Karl Ernst Haushofer (27 August 1869 – 10 March 1946) was a German general, professor, geographer, and diplomat. Haushofer's concept of Geopolitik influenced the ideological development of Adolf Hitler. Rudolf Hess was also a student of Haushofer, and during Hess and Hitler's incarceration by the Weimar Republic after the Beer Hall Putsch, Haushofer visited Landsberg Prison to teach and mentor both Hess and Hitler. Haushofer also coined the political use of the term Lebensraum, which Hitler also used to justify both crimes against peace and genocide.[1] At the same time, however, Gen. Haushofer's half-Jewish wife and their children were categorized as Mischlinge under the Nuremberg Laws. Their son, Albrecht Haushofer, was issued a German Blood Certificate through the influence of Rudolf Hess, but was arrested in 1944 over his involvement with the July 20th plot to assassinate Adolf Hitler and overthrow the Nazi Party. During the last days of the war, Albrecht Haushofer was summarily executed by the SS for his role in the German Resistance.

Karl Haushofer
Major General Karl Haushofer, c. 1920
Birth nameKarl Ernst Haushofer
Born(1869-08-27)27 August 1869
Munich, Kingdom of Bavaria
Died10 March 1946(1946-03-10) (aged 76)
Pähl, Free State of Bavaria, Allied-occupied Germany
Allegiance German Empire
Branch Imperial German Army
Years of service1887–1919
RankMajor general
Martha Mayer-Doss
(m. 1896; died 1946)
ChildrenAlbrecht Haushofer
Other workProfessor at University of Munich

After being interrogated by Fr. Edmund A. Walsh, who recommended to Robert H. Jackson that Haushofer be prosecuted at the Nuremberg Trials for complicity in Nazi war crimes, Karl and Martha Haushofer died together in a suicide pact outside of their home in the American Zone of Occupied Germany.

Life and early career edit

Haushofer belonged to a family of artists and scholars. He was born in Munich to Max Haushofer Jr, a well-known professor of economics, politician and author of both academic and literary works, and Adele Haushofer (née Fraas). His grandfather was the landscape painter Max Haushofer Sr. On his graduation from the Munich Gymnasium (high school), in 1887, Haushofer entered the 1st Field Artillery regiment "Prinzregent Luitpold" of the Bavarian Army and completed Kriegsschule, Artillerieschule and War Academy (Kingdom of Bavaria). In 1896, he married Martha Mayer-Doss (1877–1946) whose father was Jewish. They had two sons, Albrecht Haushofer and Heinz Haushofer (1906–1988). In 1903, he accepted a teaching position at the Bavarian War Academy.[2]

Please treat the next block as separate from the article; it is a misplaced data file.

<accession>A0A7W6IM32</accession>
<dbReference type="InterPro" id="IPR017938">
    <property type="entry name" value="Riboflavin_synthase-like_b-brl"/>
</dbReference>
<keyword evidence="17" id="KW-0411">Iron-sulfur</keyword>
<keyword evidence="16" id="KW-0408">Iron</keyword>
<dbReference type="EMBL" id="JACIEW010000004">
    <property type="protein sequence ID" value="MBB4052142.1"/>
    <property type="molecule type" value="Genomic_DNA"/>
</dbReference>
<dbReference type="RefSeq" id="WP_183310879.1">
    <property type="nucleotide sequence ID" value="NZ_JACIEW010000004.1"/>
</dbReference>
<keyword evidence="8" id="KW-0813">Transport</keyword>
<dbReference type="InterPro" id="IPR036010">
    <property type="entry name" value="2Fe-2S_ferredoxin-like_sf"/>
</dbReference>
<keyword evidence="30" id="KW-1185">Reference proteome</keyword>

In November 1908, Haushofer was ordered to Tokyo as a military attaché to study the Imperial Japanese Army and as a military advisor in artillery instruction. He travelled with his wife via India and South East Asia and arrived in February 1909. He was received by Emperor Meiji and became acquainted with many important people in politics and the armed forces. In autumn 1909, he travelled with his wife for a month to Korea and Manchuria on the occasion of a railway construction. In June 1910, they returned to Germany via Russia and arrived one month later. However, shortly after returning to Bavaria, he began to suffer from a severe lung disease and was given a leave from the army for three years.[2]

During his convalescence, from 1911 to 1913, Haushofer would work on his doctorate of philosophy from Munich University for a thesis on Japan titled Dai Nihon, Betrachtungen über Groß-Japans Wehrkraft, Weltstellung und Zukunft ("Reflections on Greater Japan's Military Strength, World Position, and Future"). He established himself as one of Germany’s foremost experts regarding the Far East, and co-founded the geopolitical monthly Zeitschrift für Geopolitik (ZfG), which he would co-edit until it was suspended towards the end of World War II.[2]

Haushofer continued his career as a professional soldier after the annexation of Bavaria by Germany, serving in the army of Imperial Germany and returning to teach War History at the Military Academy in Munich.

During World War I, he commanded a brigade on the Western Front. But he was disillusioned with Germany's readiness for the tests of warfare.

When the United States entered the war, it cemented two especially bitter hatreds for Haushofer. The first was for the U.S. America was a "deceitful, ravenous, hypocritical, shameless beast of prey," he wrote. "Americans are truly the only people on this world that I regard with a deep, instinctive hatred."

At the same time, Haushofer developed an especially virulent strain of anti-semitic feeling. In letters to his wife Martha, whose own father was Jewish, Haushofer wrote of Jewish "treason against Volk, race and country." He repeated false but common slanders alleging that Jews declined to fight for their country of citizenship, and were guilty of war profiteering.